“… it is in the nature of all things to decay.”Gautama Buddha
As I stumbled upon this saying, it struck me as more real than ever before. Perhaps the mood of the day and my recent visit to Kushinagar had something to do with it. Some sort of comfort and normalcy was being built as my head was swirling with thoughts about the inevitable nature of decay. Today I’m looking back at the visit which felt okay-ish at that time. I realized that some places seem best when we revisit them inside our heads. I love to visit historic places and architecture but was not very enthusiastic about visiting Kushinagar. When I saw the pictures on the internet, I found the present-day structures and surroundings of the place less engaging than I had hoped for.
What was I really looking forward to? When I was studying its history as a part of my graduation, I had dreamt of visiting the four important places that are significant to Buddha’s life and are popular today as sites of the Buddhist circuit. Lumbini (place of birth), Bodh Gaya (place of enlightenment), Sarnath (place of first preaching) and Kushinagar (place of passing away). Here was my chance to visit one of them. So, I decided to ditch my lack of enthusiasm and go anyway!
Encounters with Mahayana Buddhism
The sculptures housed by the Chinese Temple at Kushinagar reminded me of all my encounters with Mahayana Buddhism.
Buddhism reached many places across the world and heavily influenced especially the countries in East and South-East Asia. The Mahayana sect is predominant across these countries, along with the existence of other sects. As we entered the Chinese temple, at Kushinagar, I was amazed by the style of the sculpture of the deity. This is because it looked like a blend of a Chinese Warrior who had a face like that of Buddha.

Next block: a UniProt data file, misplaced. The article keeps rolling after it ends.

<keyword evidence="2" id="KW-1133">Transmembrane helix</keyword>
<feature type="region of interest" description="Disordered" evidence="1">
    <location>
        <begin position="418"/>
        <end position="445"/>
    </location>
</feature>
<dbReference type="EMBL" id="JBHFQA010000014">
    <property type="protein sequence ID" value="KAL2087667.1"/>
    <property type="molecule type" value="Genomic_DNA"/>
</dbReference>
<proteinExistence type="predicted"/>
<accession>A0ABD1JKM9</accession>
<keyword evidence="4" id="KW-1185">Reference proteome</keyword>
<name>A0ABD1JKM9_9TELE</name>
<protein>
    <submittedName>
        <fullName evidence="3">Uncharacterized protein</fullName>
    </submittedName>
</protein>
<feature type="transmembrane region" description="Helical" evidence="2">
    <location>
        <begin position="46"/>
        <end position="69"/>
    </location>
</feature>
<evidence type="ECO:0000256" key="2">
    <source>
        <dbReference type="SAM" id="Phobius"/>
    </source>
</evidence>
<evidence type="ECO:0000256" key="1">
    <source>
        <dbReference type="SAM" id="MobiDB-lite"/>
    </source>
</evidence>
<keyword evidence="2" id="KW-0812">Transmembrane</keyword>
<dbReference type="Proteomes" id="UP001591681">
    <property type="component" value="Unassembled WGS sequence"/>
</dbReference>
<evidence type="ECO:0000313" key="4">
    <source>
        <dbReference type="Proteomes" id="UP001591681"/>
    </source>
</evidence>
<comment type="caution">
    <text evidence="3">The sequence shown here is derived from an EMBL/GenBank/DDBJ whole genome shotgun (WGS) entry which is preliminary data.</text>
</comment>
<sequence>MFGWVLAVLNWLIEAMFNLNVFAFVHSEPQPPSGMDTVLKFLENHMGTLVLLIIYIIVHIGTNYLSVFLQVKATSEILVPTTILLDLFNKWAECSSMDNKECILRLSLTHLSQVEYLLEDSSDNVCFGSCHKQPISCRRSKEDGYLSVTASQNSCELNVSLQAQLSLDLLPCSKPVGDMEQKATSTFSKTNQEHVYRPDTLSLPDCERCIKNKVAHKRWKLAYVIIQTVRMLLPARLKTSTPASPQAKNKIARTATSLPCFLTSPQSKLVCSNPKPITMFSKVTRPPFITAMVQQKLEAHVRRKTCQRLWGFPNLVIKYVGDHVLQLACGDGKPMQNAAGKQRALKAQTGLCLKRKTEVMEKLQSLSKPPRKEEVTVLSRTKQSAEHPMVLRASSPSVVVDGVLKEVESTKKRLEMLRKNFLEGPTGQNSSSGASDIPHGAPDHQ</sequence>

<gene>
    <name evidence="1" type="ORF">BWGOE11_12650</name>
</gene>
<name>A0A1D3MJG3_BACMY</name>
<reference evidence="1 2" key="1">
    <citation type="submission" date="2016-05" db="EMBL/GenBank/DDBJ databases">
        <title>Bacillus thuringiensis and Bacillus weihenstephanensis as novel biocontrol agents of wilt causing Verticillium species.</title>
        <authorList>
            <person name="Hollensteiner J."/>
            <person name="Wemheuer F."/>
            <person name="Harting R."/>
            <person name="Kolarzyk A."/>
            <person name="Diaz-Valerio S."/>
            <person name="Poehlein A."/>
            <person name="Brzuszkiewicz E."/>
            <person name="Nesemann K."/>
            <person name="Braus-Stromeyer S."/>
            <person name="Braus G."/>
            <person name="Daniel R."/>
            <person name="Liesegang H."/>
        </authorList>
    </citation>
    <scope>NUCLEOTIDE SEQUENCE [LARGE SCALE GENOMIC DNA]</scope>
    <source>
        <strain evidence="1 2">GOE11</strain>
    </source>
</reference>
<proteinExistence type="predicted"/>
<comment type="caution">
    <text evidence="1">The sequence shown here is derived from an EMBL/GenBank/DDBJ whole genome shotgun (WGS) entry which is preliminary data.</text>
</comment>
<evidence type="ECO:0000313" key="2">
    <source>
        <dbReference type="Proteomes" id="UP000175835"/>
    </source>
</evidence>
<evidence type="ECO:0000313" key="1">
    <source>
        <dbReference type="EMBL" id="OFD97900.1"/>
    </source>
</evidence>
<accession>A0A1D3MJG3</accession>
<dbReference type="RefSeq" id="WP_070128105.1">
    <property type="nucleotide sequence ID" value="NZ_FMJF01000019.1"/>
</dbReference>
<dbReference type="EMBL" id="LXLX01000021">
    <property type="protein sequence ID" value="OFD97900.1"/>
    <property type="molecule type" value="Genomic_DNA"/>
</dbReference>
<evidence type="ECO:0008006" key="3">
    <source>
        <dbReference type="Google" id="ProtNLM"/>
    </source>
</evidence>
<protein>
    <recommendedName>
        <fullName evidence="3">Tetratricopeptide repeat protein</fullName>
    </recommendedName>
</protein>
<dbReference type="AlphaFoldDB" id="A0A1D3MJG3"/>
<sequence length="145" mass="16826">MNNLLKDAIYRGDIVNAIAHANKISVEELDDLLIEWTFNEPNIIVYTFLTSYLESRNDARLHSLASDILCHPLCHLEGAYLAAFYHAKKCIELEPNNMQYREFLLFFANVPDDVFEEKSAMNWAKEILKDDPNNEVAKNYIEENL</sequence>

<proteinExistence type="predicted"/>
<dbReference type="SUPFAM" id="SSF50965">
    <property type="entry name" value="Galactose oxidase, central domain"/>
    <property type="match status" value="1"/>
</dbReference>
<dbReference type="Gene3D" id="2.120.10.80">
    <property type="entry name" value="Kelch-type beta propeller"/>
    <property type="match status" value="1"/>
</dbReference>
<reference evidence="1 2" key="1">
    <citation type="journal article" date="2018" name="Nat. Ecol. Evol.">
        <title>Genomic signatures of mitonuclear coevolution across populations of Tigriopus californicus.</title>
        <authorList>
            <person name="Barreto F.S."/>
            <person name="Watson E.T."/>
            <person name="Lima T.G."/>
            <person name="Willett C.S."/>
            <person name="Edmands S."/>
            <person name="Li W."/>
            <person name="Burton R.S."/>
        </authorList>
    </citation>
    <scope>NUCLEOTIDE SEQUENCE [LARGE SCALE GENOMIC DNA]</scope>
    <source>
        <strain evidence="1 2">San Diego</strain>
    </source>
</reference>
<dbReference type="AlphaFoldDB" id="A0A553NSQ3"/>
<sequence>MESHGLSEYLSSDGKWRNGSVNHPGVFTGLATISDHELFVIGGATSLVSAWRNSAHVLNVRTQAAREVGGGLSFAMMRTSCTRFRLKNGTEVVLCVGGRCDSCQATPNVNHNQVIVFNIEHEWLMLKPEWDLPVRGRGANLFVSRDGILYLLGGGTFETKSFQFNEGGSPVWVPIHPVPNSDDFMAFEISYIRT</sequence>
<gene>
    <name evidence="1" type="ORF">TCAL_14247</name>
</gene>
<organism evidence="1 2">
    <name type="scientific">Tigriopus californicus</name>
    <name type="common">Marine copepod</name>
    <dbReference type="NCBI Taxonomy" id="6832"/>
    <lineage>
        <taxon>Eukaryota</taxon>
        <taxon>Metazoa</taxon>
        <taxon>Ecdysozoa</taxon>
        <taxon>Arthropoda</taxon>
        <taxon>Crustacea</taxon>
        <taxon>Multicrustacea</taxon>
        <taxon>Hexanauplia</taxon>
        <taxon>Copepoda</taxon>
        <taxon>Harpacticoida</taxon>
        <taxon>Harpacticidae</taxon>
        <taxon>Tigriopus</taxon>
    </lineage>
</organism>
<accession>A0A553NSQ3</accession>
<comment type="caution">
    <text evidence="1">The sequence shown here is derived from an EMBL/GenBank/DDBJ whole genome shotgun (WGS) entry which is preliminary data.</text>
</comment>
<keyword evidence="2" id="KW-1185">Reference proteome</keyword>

It reminded me of the wide variety of variations in sculptures of Buddha I had seen in places like Nepal, Karla-Bhaje Caves, and Ellora Caves. The imagination of the sculptors and the way they blend their indigenous art form with elements borrowed from different styles has always intrigued and fascinated me.
Image of Ellora Caves, Mahrashtra, India
In the earliest times, Buddha was not depicted in the form of images and sculptures. But later, the Mahayana sect of Buddhism started portraying Buddha in the form of sculptures, which according to historians is a form of influence of Hinduism. For example, some sculptures show heavily ornamented Buddha-like Hindu deities, or Buddha in the form of a Chinese Warrior or muscular Buddha like the Greek God Apollo. It is always interesting to see how cultures localize art and depiction.
Image of Lumbini, Nepal
The ancient times (5th century B.C. and aftermath) were the times when exchanges and engagement between different cultures allowed them to heavily influence each other. And it beautifully reflects in the sculptures and architecture. Cultural syncretism, wherein, diverse cultural elements, blend in together resulting in a new harmonious expression was a characteristic feature of this time. It was flourishing with the patronage of the rulers, traders and ideas of people and became the enriching force of social, economic as well as political life of the times.
I wonder if we are losing that fluidity in today’s time, as we are increasingly building social borders. This borrowing and exchanging of styles was a multilateral, vibrant street where all cultures were interacting with each other.
Of course, the ancient texts also mention the debates between religions and cultures about who was superior to whom, but art was a place that propelled the debates towards marvelling creations! These debates were witty! Which makes me feel glad that they were happening too!
The Event Of Mahaparinibbana